Tribal museums/cultural centers, such as the MCRC, demonstrate a presumed authority to interpret the cultures of their respective tribes and to participate in projects in which knowledge is made about their tribes. In tribal museums/cultural centers, Native peoples are not just participating as informants, consultants, or even cocurators, but as owners and curators of their own collections. This opens up other possibilities for how they are able to influence their interactions with non-Native peoples. The hope is for greater Native American agency in counteracting stereotypical representations and exploitive relations. Nevertheless, these accomplishments and negotiations occur in a social landscape that continues to be structured in dominance. This is evident in how the museum has become one of the localized points of encounter with global forces, such as the international debate on commercialized whaling.
In the midst of the whaling controversy, it would not be surprising for public attention to turn to the direct representations of whaling in the Makah Cultural and Research Center. Perhaps more instructive than these expected representations of tradition are the MCRC's temporary exhibits, such as Riding in His Canoe, which make a subtle point. This point is that "being Makah"can continue in the midst of dramatic social change and that this identity may continue to honor the past at the same time thatit must adapt to survive. (Erikson, 577)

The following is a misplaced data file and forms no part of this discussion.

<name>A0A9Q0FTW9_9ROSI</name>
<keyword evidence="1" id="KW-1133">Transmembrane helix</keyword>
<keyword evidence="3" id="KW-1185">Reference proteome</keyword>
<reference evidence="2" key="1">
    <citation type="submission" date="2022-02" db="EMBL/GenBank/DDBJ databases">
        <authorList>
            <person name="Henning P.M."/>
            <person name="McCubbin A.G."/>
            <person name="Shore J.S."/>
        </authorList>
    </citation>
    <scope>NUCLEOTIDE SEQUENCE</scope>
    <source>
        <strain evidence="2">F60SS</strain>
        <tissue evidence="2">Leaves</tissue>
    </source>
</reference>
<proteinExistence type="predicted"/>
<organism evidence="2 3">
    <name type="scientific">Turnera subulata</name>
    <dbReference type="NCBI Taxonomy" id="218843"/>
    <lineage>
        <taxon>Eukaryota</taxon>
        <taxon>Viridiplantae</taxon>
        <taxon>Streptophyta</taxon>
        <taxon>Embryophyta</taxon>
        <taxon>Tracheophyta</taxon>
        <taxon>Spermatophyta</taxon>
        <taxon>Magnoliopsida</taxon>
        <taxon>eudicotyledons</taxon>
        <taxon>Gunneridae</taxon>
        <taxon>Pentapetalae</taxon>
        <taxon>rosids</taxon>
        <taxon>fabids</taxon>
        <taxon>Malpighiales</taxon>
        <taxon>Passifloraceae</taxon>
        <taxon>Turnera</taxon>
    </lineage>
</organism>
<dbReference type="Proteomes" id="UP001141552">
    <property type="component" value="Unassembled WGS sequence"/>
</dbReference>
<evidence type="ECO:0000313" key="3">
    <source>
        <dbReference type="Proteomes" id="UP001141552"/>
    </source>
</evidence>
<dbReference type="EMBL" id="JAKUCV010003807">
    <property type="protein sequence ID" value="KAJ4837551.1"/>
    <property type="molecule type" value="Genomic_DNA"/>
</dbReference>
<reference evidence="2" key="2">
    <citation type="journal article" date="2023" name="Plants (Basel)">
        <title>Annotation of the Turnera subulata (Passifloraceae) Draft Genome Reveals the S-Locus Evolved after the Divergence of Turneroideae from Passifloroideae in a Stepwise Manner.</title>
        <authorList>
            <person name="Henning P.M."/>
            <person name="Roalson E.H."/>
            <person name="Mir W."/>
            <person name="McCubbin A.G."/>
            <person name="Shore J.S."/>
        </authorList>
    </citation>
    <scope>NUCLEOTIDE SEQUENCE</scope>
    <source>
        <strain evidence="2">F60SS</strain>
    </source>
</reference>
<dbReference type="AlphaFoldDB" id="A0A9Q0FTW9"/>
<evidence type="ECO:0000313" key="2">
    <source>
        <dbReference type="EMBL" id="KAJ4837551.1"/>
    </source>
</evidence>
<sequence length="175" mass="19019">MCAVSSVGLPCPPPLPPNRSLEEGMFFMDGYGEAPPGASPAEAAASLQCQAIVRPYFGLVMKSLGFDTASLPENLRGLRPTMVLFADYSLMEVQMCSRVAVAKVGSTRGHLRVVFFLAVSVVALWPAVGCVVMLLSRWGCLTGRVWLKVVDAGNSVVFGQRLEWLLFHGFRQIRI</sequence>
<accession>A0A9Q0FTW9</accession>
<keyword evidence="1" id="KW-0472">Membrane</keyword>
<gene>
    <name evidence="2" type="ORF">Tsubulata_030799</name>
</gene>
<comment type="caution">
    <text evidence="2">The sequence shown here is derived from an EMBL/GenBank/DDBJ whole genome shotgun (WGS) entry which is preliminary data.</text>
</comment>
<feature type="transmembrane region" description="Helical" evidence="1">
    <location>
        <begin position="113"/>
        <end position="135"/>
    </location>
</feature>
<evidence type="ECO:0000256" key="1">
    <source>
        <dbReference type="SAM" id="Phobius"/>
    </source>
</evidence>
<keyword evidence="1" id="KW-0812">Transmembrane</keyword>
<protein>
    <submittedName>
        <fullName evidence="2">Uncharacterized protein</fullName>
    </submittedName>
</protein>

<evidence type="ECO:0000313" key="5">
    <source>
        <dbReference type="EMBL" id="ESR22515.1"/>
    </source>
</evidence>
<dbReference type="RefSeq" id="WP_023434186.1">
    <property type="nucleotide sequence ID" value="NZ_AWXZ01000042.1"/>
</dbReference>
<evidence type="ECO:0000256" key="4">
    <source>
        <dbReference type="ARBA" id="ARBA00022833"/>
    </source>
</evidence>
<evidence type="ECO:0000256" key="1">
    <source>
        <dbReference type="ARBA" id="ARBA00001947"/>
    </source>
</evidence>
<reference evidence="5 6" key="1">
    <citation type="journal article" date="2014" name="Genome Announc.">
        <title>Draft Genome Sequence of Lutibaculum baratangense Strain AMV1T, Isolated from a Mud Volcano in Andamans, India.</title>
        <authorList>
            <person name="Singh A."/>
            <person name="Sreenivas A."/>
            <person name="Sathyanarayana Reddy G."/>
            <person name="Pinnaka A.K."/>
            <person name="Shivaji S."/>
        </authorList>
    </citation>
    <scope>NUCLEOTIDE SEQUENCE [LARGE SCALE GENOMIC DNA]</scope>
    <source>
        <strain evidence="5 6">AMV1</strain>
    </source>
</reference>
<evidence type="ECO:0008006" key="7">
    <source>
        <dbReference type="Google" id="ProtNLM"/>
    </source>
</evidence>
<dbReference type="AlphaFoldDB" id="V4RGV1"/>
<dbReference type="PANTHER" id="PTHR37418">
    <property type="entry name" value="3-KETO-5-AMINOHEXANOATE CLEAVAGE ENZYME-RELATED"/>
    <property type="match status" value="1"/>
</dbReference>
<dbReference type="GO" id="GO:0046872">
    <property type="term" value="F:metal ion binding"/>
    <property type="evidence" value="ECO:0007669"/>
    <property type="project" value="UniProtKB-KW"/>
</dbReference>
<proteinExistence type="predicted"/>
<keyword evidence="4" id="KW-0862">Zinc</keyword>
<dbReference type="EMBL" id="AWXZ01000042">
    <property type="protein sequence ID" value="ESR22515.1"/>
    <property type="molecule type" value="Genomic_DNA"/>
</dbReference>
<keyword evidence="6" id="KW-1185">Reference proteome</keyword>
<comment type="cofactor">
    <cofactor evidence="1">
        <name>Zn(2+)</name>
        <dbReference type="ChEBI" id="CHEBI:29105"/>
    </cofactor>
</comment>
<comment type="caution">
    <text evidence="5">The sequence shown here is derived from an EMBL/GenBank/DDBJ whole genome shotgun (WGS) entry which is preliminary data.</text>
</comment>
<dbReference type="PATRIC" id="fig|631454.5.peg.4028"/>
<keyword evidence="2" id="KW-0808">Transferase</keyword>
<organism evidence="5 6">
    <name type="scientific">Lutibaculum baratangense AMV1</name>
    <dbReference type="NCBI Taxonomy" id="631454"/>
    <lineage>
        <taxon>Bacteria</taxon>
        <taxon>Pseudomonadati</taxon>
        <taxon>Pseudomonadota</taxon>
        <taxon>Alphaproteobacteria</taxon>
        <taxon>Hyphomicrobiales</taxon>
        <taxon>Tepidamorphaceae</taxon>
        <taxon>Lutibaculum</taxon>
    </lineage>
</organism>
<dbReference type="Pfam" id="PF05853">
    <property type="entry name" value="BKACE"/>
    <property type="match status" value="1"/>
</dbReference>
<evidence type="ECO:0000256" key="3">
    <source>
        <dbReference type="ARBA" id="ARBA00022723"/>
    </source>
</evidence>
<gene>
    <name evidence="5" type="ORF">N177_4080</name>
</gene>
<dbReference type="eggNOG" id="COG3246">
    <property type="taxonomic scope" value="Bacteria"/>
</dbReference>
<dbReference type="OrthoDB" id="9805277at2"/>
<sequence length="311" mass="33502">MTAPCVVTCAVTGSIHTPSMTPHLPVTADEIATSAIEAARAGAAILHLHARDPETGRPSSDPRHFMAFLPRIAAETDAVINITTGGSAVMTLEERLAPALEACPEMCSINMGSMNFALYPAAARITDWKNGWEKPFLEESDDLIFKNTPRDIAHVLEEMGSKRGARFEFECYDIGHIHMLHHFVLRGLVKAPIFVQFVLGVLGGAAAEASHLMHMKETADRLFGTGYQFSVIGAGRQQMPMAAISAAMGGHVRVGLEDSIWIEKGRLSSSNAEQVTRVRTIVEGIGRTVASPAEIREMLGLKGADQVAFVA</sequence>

About the Author
Patricia Pierce Erikson is a cultural anthropologist who specializes in the culture, history, and social movements of Indigenous Peoples of North America (including the United States, Mexico, and Canada). The geographic focus of her doctoral dissertation was the Pacific Northwest Coast, Mexico (Oaxaca), and transnational indigenous organizations that bridged North America's political boundaries. She remains engaged with indigenous peoples in these locations; however, recently shifting to Wabanaki-centered work, more specifically indigenous pedagogy. Whereas popular culture forms and heritage organizations provided the sites for her topical focus previously, Erikson has moved her work into the epistemological domain of public school curriculum. This was a shift that started when she worked as a Curator in Washington State and collaborated with the Nisqually Tribe to produce Nisqually curricular materials. The Wabanaki tribes of Maine have struggled for decades to influence Native American-related content in the schools and to re-shape the knowledge-making process about indigenous peoples in Maine. The history and current status of this movement, including implementation of what is commonly known as the "LD291 initiative" fascinates her.
Erikson's prior research resulted in the publication of the book "Voices of a Thousand People: The Makah Cultural and Research Center" (University of Nebraska Press), three book chapters, and eighteen articles (not including reviews), as well as wide-ranging scholarly lectures. Collectively, these publications express theoretical specialization in the intersection between indigenous social movements, epistemology, and nationalism. Erikson's Ph.D. is from the University of California-Davis in Cultural Anthropology and Native American Studies.